Every organization should have a security awareness program. If you don’t have a proper security awareness program, start preparing to run one. One area you can start is instruction on the dangers of phishing.
A phishing attack is simply a message or website that appears real but is designed only to look convincing. Usually, many underlying functions do not work (like the unsubscribe button in an email or the login form of a website).
Many spam or bulk email messages flagged for abuse contain variations of phishing. Attackers bait users by fishing for personal information, usually banking details or account information.
If you click a link, always check the link’s domain to make you go to the real website, not some quick mockup designed to steal your information. For example, make sure you’re visiting google.com instead of google.somewebserver.hacker.com.ru.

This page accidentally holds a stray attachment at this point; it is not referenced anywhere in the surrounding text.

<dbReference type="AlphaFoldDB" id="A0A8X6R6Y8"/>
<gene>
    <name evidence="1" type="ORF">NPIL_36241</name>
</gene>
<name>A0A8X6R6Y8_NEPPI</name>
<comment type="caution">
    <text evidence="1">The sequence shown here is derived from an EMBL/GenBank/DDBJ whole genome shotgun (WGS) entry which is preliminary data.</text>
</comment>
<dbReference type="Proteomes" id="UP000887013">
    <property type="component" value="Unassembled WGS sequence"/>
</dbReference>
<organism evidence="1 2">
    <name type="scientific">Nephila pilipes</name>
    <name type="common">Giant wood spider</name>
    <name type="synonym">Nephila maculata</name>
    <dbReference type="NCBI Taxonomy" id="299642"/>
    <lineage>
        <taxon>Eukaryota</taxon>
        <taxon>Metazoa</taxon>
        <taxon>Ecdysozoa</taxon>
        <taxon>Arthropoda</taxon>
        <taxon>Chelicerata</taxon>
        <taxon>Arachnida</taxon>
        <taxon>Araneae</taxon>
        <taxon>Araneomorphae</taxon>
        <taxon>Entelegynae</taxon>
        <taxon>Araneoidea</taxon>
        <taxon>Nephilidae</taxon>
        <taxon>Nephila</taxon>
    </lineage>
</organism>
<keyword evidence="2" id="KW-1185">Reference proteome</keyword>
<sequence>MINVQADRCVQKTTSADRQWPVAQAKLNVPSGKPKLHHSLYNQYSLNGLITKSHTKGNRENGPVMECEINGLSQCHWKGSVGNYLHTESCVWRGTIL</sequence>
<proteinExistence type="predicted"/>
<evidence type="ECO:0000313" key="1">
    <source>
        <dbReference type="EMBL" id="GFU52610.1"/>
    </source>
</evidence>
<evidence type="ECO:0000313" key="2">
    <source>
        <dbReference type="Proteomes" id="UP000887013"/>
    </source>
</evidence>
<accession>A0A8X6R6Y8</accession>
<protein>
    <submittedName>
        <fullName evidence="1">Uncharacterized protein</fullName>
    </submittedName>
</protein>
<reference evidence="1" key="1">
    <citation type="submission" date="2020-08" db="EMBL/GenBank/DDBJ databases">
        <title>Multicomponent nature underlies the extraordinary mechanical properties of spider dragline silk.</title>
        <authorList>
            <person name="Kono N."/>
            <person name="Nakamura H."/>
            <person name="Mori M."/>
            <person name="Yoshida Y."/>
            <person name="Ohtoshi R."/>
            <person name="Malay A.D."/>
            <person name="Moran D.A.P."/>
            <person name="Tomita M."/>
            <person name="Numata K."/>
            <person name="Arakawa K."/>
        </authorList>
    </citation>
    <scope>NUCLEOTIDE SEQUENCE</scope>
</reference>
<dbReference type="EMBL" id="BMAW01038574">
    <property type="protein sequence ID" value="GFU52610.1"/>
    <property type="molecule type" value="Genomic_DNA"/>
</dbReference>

Best practices for defending against phishing attacks include:
- Do not open attachments from emails you aren’t expecting.
- Do not click links from unsolicited or unexpected emails.
- Do not respond to threats from emails. If you have a legitimate concern about the status of your account or whatever is being threatened, contact the company you do business with directly.
- Do not submit strange forms (surveys requiring unnecessary personal information).
- Do not email personal or sensitive information.
- You did not win the lottery without playing. You also did not randomly receive a personal government grant (impossible) or win any other random revelation that’s too good to be true.
What phishing awareness measures do you take or email safety tips do you give your organization?